7 Colorado 0.740
8 Connecticut 0.706
9 Virginia 0.695
10 Massachusetts 0.682
11 Maryland 0.679
12 Arizona 0.624
13 New Mexico 0.597
14 Rhode Island 0.564
15 Nevada 0.537
  US State Average 0.462

*Registrations CYTD May 2007

Metropolitan areas with the highest hybrid sales

Rank Metropolitan Area New Hybrids*
1 Los Angeles 16,742
2 San Francisco 11,310
3 New York 8,691
4 Washington, DC 5,571
5 Seattle 5,074
6 Boston 4,579
7 Chicago 4,364
8 Philadelphia 3,737
9 Sacramento 3,452
10 Phoenix 3,098
11 Portland, OR 3,083
12 Denver 3,049
13 San Diego 3,008
14 Dallas-Ft. Worth 2,330
15 Minneapolis-St. Paul 2,319

*Registrations CYTD May 2007

Metropolitan areas where hybrids are most popular

Rank Metropolitan Area New Hybrids per 1000 Households*
1 Portland, OR 7.574
2 San Francisco, CA 4.801
3 Monterey, CA 4.067
4 Santa Barbara, CA 3.179
5 Los Angeles 3.024
6 Seattle 2.981
7 Charlottesville, VA 2.968
8 San Diego 2.931
9 Bend, OR 2.894
10 Sacramento 2.565
11 Washington, DC 2.473
12 Eugene, OR 2.264
13 Burlington, VT 2.214
14 Palm Springs, CA 2.200
15 Denver 2.154
  US Metro Area Average 1.012

*Registrations CYTD May 2007

Looking Ahead

Are there storm clouds on the horizon for hybrids? The latest research from JD Power and Associates suggests there are. In July, the automotive consultancy released its 2007 Alternative Powertrain Study, which indicated that the number of carbuyers considering a hybrid had dropped—from 57% in 2006 to 50% this year. The study also found that buyers considering hybrids were willing to pay less for a hybrid than in the past, and that consumers had tempered their expectations on hybrid fuel economy gains.

JD Power’s findings fueled a surge of pessimistic articles about the future of hybrids. But is the gloomy outlook justified? Sure, hybrid consideration has declined somewhat, but a fall from 57% to 50% is hardly major movement (by the way, what’s the margin of error on those results?) If half of all carbuyers still have a hybrid on their list, that means roughly 8 million shoppers will think about putting a hybrid in their garage this year. That seems to give hybrids lots of room for future growth.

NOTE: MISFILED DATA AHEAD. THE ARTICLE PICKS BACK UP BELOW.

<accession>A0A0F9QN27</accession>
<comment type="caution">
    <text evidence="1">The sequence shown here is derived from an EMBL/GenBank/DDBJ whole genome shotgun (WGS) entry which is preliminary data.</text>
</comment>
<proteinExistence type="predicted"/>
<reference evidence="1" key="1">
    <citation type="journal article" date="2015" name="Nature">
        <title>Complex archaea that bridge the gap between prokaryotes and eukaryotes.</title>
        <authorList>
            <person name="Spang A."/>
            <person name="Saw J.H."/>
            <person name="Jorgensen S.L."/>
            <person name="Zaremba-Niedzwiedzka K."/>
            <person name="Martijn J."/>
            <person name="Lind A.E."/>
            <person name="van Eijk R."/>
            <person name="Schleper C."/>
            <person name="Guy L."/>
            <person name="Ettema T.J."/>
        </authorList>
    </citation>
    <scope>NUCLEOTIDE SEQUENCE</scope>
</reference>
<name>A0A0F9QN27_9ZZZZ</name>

The study’s other findings don’t seem like much cause for concern either. Carbuyers are learning more about hybrids and about the real fuel economy they deliver, which for many models is quite good (although not quite as impressive as the old EPA ratings suggested.) It’s a positive thing that hybrid shoppers are making more informed purchases: in fact, one of the goals of hybridcars.com is to help potential hybrid buyers make educated choices. But market analysts should remember that for many buyers, hybrids are about more than just the dollars and sense of fuel economy. Buying a car that makes a small contribution to resolving environmental problems or our dependence on foreign oil matters to people as well. Neither one of those factors seems to be included in the latest research results.


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  • FL_Prius_Driver

    Looks like high MPG vehicles are doing better, just not hybrids.

  • kurtdaniel

    There are two major reasons: 1) To reduce tailpipe emissions and 2) To increase average gas mileage. These two goals interact with each other so that the overall performance of the hybrid car enhances both of them. Today’s hybrids provide gas efficiency of 40 to 60 miles/gallon. The hybrids have reduced emissions to approximately 10% of the Japanese standards..its as if you bought a car with built it Neuspeed Performance Parts..